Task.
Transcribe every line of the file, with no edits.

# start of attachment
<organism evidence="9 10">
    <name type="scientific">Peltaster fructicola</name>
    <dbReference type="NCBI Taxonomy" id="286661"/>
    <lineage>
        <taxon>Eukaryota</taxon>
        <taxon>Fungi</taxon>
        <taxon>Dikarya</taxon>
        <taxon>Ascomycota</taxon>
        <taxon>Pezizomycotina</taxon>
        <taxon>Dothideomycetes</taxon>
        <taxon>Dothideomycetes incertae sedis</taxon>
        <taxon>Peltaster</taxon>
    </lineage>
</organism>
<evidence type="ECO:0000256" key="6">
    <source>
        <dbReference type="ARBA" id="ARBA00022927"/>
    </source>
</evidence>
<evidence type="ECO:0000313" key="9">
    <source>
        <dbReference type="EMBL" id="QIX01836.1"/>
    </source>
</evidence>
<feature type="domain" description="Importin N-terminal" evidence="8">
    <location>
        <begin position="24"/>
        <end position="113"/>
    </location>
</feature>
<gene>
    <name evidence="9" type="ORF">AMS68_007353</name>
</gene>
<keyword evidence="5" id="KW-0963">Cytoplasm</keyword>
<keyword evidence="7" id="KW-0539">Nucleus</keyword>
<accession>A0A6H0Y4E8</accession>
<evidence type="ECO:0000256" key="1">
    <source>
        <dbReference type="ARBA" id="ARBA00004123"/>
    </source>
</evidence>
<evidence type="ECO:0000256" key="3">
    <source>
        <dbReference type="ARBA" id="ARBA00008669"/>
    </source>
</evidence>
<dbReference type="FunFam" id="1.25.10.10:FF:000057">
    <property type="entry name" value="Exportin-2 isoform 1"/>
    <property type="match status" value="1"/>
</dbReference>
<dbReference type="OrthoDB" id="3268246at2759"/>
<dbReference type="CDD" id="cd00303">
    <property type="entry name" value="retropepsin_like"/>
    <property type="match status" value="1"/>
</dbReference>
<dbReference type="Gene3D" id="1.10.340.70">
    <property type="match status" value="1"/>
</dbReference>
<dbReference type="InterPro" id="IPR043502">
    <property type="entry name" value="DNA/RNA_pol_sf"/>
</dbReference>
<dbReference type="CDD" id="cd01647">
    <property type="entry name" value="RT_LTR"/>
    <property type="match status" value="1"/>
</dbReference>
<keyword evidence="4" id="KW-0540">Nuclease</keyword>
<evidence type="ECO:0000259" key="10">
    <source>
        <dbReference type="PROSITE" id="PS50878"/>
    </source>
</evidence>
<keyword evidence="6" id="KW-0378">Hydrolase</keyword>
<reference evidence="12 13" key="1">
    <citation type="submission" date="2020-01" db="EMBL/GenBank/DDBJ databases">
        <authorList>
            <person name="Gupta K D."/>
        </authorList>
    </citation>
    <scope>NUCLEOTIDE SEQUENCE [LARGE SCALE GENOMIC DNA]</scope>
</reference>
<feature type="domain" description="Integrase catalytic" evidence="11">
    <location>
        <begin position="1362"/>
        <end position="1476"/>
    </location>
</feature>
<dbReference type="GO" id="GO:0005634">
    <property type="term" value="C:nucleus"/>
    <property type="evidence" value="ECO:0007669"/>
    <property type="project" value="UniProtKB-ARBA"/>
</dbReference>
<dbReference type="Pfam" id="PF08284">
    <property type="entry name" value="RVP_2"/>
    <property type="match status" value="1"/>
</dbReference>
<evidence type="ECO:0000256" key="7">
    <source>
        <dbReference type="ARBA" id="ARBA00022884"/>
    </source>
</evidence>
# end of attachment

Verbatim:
<organism evidence="9 10">
    <name type="scientific">Peltaster fructicola</name>
    <dbReference type="NCBI Taxonomy" id="286661"/>
    <lineage>
        <taxon>Eukaryota</taxon>
        <taxon>Fungi</taxon>
        <taxon>Dikarya</taxon>
        <taxon>Ascomycota</taxon>
        <taxon>Pezizomycotina</taxon>
        <taxon>Dothideomycetes</taxon>
        <taxon>Dothideomycetes incertae sedis</taxon>
        <taxon>Peltaster</taxon>
    </lineage>
</organism>
<evidence type="ECO:0000256" key="6">
    <source>
        <dbReference type="ARBA" id="ARBA00022927"/>
    </source>
</evidence>
<evidence type="ECO:0000313" key="9">
    <source>
        <dbReference type="EMBL" id="QIX01836.1"/>
    </source>
</evidence>
<feature type="domain" description="Importin N-terminal" evidence="8">
    <location>
        <begin position="24"/>
        <end position="113"/>
    </location>
</feature>
<gene>
    <name evidence="9" type="ORF">AMS68_007353</name>
</gene>
<keyword evidence="5" id="KW-0963">Cytoplasm</keyword>
<keyword evidence="7" id="KW-0539">Nucleus</keyword>
<accession>A0A6H0Y4E8</accession>
<evidence type="ECO:0000256" key="1">
    <source>
        <dbReference type="ARBA" id="ARBA00004123"/>
    </source>
</evidence>
<evidence type="ECO:0000256" key="3">
    <source>
        <dbReference type="ARBA" id="ARBA00008669"/>
    </source>
</evidence>
<dbReference type="FunFam" id="1.25.10.10:FF:000057">
    <property type="entry name" value="Exportin-2 isoform 1"/>
    <property type="match status" value="1"/>
</dbReference>
<dbReference type="OrthoDB" id="3268246at2759"/>
<dbReference type="CDD" id="cd00303">
    <property type="entry name" value="retropepsin_like"/>
    <property type="match status" value="1"/>
</dbReference>
<dbReference type="Gene3D" id="1.10.340.70">
    <property type="match status" value="1"/>
</dbReference>
<dbReference type="InterPro" id="IPR043502">
    <property type="entry name" value="DNA/RNA_pol_sf"/>
</dbReference>
<dbReference type="CDD" id="cd01647">
    <property type="entry name" value="RT_LTR"/>
    <property type="match status" value="1"/>
</dbReference>
<keyword evidence="4" id="KW-0540">Nuclease</keyword>
<evidence type="ECO:0000259" key="10">
    <source>
        <dbReference type="PROSITE" id="PS50878"/>
    </source>
</evidence>
<keyword evidence="6" id="KW-0378">Hydrolase</keyword>
<reference evidence="12 13" key="1">
    <citation type="submission" date="2020-01" db="EMBL/GenBank/DDBJ databases">
        <authorList>
            <person name="Gupta K D."/>
        </authorList>
    </citation>
    <scope>NUCLEOTIDE SEQUENCE [LARGE SCALE GENOMIC DNA]</scope>
</reference>
<feature type="domain" description="Integrase catalytic" evidence="11">
    <location>
        <begin position="1362"/>
        <end position="1476"/>
    </location>
</feature>
<dbReference type="GO" id="GO:0005634">
    <property type="term" value="C:nucleus"/>
    <property type="evidence" value="ECO:0007669"/>
    <property type="project" value="UniProtKB-ARBA"/>
</dbReference>
<dbReference type="Pfam" id="PF08284">
    <property type="entry name" value="RVP_2"/>
    <property type="match status" value="1"/>
</dbReference>
<evidence type="ECO:0000256" key="7">
    <source>
        <dbReference type="ARBA" id="ARBA00022884"/>
    </source>
</evidence>